More on Marketing
9 months ago
Giving customers what they want or betraying the values of the brand?
A J.Crew collaboration for fashion label Eveliina Vintage is not a paradox; it is a solution.
Eveliina Vintage's capsule collection debuted yesterday at J.Crew. This J.Crew partnership stopped me in my tracks.
Eveliina Vintage sells vintage goods. Eeva Musacchia founded the shop in Finland in the 1970s. It's recognized for its one-of-a-kind slip dresses from the 1930s and 1940s.
I wondered why a vintage brand would partner with a mass shop. Fast fashion against vintage shopping? Will Eveliina Vintages customers be turned off?
But Eveliina Vintages customers don't care about sustainability. They want Eveliina's Instagram look. Eveliina Vintage collaborated with J.Crew to give customers what they wanted: more Eveliina at a lower price.
Vintage: A Fashion Option That Is Eco-Conscious
Secondhand shopping is a trendy response to quick fashion. J.Crew releases hundreds of styles annually. Waste and environmental damage have been criticized. A pair of jeans requires 1,800 gallons of water. J.Crew's limited-time deals promote more purchases. J.Crew items are likely among those Americans wear 7 times before discarding.
Consumers and designers have emphasized sustainability in recent years. Stella McCartney and Eileen Fisher are popular eco-friendly brands. They've also flocked to ThredUp and similar sites.
Gap, Levis, and Allbirds have listened to consumer requests. They promote recycling, ethical sourcing, and secondhand shopping.
Secondhand shoppers feel good about reusing and recycling clothing that might have ended up in a landfill.
Eco-conscious fashionistas shop vintage. These shoppers enjoy the thrill of the hunt (that limited-edition Chanel bag!) and showing off a unique piece (nobody will have my look!). They also reduce their environmental impact.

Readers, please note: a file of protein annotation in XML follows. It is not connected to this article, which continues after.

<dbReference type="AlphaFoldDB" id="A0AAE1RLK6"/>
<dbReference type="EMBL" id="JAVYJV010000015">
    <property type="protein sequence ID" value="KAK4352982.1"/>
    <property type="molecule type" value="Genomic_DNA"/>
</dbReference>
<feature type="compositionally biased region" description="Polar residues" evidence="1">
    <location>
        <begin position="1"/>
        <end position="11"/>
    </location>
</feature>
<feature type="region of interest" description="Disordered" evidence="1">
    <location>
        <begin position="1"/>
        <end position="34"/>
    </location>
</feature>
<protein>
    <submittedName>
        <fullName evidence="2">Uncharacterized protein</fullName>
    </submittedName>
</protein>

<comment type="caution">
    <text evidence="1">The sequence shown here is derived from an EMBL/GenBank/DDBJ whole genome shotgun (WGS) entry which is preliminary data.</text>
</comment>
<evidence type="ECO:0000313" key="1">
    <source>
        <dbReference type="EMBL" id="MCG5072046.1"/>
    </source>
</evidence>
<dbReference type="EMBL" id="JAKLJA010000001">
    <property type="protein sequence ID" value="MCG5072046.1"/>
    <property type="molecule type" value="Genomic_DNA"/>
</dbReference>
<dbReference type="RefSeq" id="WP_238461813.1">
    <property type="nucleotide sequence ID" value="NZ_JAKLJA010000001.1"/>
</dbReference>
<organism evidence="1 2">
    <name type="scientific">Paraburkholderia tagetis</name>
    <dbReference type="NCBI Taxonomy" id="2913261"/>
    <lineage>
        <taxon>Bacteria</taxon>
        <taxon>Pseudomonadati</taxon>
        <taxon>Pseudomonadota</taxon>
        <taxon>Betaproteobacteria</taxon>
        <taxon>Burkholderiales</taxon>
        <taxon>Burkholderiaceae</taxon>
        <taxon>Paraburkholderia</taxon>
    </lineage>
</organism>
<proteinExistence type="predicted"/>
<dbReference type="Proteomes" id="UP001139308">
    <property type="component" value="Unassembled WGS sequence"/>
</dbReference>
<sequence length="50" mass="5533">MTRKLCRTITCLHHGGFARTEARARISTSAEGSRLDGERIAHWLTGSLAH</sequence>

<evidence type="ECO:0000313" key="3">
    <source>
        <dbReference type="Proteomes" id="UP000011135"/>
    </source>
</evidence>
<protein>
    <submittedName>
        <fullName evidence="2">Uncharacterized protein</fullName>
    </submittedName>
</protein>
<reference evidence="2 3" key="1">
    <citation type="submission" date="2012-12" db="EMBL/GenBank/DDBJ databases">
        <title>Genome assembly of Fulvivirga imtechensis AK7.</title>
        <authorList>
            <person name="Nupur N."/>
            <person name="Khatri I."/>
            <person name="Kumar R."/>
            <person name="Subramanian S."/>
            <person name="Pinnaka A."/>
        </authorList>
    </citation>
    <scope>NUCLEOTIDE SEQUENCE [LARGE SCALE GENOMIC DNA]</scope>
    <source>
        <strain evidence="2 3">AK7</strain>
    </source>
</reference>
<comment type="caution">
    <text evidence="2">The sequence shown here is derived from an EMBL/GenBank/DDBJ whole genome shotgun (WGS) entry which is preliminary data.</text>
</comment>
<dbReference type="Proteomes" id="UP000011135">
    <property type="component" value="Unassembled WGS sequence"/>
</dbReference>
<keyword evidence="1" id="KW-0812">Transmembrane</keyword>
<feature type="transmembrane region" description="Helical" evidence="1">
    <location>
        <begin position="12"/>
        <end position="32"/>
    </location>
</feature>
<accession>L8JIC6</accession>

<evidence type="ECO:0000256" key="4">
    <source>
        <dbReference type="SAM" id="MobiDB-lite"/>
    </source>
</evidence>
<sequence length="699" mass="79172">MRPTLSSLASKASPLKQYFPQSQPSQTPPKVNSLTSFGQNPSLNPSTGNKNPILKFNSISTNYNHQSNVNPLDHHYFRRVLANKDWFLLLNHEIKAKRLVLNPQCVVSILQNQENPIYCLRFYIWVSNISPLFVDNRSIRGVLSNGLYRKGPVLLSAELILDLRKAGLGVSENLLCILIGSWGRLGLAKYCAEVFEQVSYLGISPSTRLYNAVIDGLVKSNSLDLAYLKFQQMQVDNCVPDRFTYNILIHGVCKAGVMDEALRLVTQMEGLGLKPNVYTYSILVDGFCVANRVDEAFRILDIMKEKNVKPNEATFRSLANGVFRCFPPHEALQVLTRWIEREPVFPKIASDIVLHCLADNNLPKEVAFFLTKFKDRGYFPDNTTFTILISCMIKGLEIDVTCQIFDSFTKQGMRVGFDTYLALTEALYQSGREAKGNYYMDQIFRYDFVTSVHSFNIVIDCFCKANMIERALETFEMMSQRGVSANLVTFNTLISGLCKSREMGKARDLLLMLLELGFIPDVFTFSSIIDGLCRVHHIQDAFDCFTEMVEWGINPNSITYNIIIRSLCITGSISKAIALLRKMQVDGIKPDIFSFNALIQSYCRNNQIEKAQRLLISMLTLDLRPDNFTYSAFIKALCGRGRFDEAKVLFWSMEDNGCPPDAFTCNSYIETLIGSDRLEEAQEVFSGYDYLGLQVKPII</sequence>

Is Eveliina Vintage capitalizing on an aesthetic or is it a sustainable brand?
Eveliina Vintage emphasizes environmental responsibility. Vogue's Amanda Musacchia emphasized sustainability. Amanda, founder Eeva's daughter, is a company leader.
But Eveliina's press message doesn't address sustainability, unlike Instagram. Scarcity and fame rule.
Eveliina Vintages Instagram has see-through dresses and lace-trimmed slip dresses. Celebrities and influencers are often photographed in Eveliina's apparel, which has 53,000+ followers. Vogue appreciates Eveliina's style. Multiple publications discuss Alexa Chung's Eveliina dress.
Eveliina Vintage markets its one-of-a-kind goods. It teases future content, encouraging visitors to return. Scarcity drives demand and raises clothing prices. One dress is $1,600+, but most are $500-$1,000.
The catch: Eveliina can't monetize its expanding popularity due to exorbitant prices and limited quantity. Why?
Most people struggle to pay for their clothing. But Eveliina Vintage lacks those more affordable entry-level products, in contrast to other luxury labels that sell accessories or perfume.
Many people have trouble fitting into their clothing. The bodies of most women in the past were different from those for which vintage clothing was designed. Each Eveliina dress's specific measurements are mentioned alongside it. Be careful, you can fall in love with an ill-fitting dress.
No matter how many people can afford it and fit into it, there is only one item to sell. To get the item before someone else does, those people must be on the Eveliina Vintage website as soon as it becomes available.
A Way for Eveliina Vintage to Make Money (and Expand) with J.Crew Its following
Eveliina Vintages' cooperation with J.Crew makes commercial sense.
This partnership spreads Eveliina's style. Slightly better pricing The $390 outfits have multicolored slips and gauzy cotton gowns. Sizes range from 00 to 24, which is wider than vintage racks.
Eveliina Vintage customers like the combination. Excited comments flood the brand's Instagram launch post. Nobody is mocking the 50-year-old vintage brand's fast-fashion partnership.
Vintage may be a sustainable fashion trend, but that's not why Eveliina's clients love the brand. They only care about the old look.
And that is a tale as old as fashion.
7 months ago
300 Signups, 1 Landing Page, 0 Products
I placed a link on HackerNews and got 300 signups in a week. This post explains what happened.
The product is DbSchemaLibrary. A library of Database Schema.
I'm not sure where this idea originated from. Very fast. Build fast, fail fast, test many ideas, and one will be a hit. I tried it. Let's try it anyway, even though it'll probably fail. I finished The Lean Startup book and wanted to use it.